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Archive for September 14th, 2007

AFP defends turnaround on provost marshal report

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By Joel Guinto
Last updated 02:50pm (Mla time) 09/14/2007

MANILA, Philippines — Citing “disclosure policies,” the military justified its turnaround on the release of a fact-finding report on a missing license plate linked to the disappearance of missing activist Jonas Burgos.

Armed Forces of the Philippines (AFP) public information officer Lieutenant Colonel Bartolome Bacarro said the military would also wait for the Court of Appeals action on a motion for reconsideration that the Solicitor General plans to file in an effort to prevent the release of the Provost Marshal’s report to the Burgos family.

“I think it’s Memorandum Circular 74 stating that these documents can’t be released. We have a disclosure policy,” Bacarro told reporters in
Camp Aguinaldo.

The appellate court has ordered the release of the Provost Marshal report in the course of hearing a petition for habeas corpus filed by the Burgos family against the military, who they blame for the abduction.

The report looks at the loss of a license plate (TAB-194) from a vehicle impounded at the headquarters of the 56th Infantry Battalion in Norzagaray town, Bulacan province.

The license plate was identified by witnesses as the one on one of the vehicles used by Burgos’ abductors, who forcibly took him from a Quezon City mall last June 28.

In a phone interview last September 7, Military Chief General Hermogenes Esperon Jr. said he would comply with the Court of Appeals ruling.

“It’s a legal order. So, by all means, we have to follow the court order and the laws of the land,” Esperon said.

Asked about Esperon’s earlier pronouncement, Bacarro said: “But we have legal procedures that will determine when whether or not we cal yield [to the court order].”

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Written by joelguinto

Fri+00:002007-09-14T07:29:47+00:00+00:0009b+00:00Fri, 14 Sep 2007 07:29:47 +0000 22, 2006 at 12:45 am09

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Military stays on red alert — spokesman

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By Joel Guinto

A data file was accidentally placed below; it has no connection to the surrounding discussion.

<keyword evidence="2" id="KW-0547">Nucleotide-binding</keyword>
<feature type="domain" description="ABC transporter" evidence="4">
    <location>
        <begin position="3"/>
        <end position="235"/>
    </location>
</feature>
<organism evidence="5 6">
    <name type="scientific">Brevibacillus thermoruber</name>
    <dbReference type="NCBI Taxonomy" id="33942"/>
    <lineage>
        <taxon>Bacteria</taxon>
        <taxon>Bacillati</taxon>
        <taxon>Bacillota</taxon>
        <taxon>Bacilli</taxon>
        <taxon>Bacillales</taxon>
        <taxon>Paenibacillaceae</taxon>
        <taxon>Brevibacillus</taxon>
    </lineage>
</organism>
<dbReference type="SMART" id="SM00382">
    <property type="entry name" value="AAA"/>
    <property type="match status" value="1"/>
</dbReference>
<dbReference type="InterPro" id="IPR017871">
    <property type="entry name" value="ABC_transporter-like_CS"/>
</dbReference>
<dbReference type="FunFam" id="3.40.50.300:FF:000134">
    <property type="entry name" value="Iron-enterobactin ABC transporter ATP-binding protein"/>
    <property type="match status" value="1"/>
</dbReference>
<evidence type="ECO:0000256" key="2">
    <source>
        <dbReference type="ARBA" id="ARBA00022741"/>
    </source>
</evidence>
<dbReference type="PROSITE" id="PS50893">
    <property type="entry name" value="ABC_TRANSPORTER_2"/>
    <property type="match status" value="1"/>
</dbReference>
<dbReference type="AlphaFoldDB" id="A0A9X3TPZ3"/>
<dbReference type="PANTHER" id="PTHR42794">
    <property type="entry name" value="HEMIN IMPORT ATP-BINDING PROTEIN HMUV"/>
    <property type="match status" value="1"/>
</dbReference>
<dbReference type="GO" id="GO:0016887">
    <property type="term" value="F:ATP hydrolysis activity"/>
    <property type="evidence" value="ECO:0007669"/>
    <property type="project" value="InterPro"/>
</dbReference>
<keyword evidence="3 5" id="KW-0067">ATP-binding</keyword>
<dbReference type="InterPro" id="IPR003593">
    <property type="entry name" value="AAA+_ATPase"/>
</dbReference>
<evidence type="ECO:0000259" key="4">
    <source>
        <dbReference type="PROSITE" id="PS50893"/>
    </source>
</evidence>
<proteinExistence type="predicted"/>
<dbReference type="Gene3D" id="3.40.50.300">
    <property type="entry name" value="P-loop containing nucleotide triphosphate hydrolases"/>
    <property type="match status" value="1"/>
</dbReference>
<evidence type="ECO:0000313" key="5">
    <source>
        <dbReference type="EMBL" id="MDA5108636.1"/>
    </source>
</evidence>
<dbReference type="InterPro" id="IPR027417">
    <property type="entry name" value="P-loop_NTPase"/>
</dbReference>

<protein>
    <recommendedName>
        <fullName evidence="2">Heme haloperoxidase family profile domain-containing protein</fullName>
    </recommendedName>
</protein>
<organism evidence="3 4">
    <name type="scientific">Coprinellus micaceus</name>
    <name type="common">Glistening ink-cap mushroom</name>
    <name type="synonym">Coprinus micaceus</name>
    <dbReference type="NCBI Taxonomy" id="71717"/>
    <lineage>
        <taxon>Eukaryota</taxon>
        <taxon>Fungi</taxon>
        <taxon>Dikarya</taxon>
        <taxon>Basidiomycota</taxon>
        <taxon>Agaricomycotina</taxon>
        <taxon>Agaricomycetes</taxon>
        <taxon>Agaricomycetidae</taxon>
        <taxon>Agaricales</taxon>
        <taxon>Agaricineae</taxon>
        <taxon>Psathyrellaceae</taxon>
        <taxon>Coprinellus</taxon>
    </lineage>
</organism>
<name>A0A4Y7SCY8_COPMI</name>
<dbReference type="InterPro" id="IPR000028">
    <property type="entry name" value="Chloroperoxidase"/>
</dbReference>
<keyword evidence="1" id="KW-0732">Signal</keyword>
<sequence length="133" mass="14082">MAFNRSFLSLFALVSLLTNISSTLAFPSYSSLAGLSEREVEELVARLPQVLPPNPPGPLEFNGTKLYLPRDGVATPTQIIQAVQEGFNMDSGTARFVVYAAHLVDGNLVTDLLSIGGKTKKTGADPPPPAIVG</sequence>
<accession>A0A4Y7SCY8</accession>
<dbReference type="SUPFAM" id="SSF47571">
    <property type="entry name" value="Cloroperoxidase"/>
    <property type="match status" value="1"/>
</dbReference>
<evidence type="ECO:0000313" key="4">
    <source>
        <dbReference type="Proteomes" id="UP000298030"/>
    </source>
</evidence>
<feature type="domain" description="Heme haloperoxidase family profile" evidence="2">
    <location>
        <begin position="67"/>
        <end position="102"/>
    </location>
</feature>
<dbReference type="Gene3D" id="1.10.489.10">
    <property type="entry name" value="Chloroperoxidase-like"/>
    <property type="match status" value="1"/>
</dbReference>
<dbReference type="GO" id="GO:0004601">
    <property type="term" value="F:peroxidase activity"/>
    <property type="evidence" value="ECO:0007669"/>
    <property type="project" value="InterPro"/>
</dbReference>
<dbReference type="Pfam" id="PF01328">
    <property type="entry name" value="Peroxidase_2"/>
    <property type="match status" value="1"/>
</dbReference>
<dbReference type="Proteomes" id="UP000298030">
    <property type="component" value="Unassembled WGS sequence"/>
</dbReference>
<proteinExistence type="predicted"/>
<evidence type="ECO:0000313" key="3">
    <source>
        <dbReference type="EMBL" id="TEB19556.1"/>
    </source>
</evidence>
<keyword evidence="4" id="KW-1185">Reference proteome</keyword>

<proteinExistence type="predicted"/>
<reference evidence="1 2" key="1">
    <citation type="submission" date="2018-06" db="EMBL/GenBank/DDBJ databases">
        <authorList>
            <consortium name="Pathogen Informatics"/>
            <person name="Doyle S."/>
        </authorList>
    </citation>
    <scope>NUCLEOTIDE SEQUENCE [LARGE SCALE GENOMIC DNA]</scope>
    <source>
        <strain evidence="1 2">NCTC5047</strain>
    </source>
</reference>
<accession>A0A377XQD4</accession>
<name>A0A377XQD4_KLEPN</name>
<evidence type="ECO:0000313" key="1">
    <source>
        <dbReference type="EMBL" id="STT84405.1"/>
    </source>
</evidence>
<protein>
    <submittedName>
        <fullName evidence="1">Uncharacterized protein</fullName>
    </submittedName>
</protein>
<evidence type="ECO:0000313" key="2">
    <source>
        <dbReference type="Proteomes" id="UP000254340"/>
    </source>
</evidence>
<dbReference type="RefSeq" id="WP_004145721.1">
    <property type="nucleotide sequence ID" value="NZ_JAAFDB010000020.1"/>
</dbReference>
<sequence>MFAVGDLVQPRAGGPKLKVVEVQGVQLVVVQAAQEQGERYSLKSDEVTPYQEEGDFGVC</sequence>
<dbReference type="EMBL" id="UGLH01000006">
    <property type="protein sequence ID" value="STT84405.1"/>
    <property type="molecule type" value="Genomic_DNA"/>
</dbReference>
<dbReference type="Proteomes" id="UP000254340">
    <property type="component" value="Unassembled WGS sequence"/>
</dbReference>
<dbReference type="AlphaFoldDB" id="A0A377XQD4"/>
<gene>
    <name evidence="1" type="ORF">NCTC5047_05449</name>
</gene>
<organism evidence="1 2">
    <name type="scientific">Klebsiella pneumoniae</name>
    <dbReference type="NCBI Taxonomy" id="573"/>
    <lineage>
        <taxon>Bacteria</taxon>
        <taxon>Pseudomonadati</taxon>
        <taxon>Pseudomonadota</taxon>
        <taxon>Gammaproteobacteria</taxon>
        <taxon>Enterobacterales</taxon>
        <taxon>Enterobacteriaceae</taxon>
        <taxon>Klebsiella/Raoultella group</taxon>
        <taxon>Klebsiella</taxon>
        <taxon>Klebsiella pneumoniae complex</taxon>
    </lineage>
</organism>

Last updated 01:11pm (Mla time) 09/14/2007

MANILA, Philippines — The Armed Forces of the Philippines (AFP) will remain on red alert, a military spokesman said Friday.

Lieutenant Colonel Bartolome Bacarro said the decision by authorities to keep the security status on red alert was because the situation was still being evaluated.

The military and police put their respective forces on red and full alerts early this week in anticipation of massive street protests by supporters of former president Joseph Estrada who was found guilty of plunder Wednesday by the Sandiganbayan anti-graft court.

And then there are reports of fresh destabilization plots following the Estrada verdict.

Except for its forces in the capital and the elite Special Action
Force (SAF), the Philippine National Police lowered on Thursday its full alert status to “heightened alert,” the second highest in its two-step warning system.

“Up to now, there is no official declaration that we are downgrading our status. We remain to be on [red] alert,” Bacarro told reporters in
Camp Aguinaldo.

“Only when we can say that nothing more can happen, then we will downgrade it,” he said.

Asked if a threat to topple government existed, Bacarro said: “There are no validated threats but there have been rumors. There’s been talk but these need to be validated.”

Soldiers at military general headquarters are clad in camouflage uniform or battle gear attire, a standard operating procedure when the military is on red alert. Two UH-1H helicopters were also parked at the grandstand.

When under red alert, all military personnel are also required to report to their commanders and all leave passes are cancelled.

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Written by joelguinto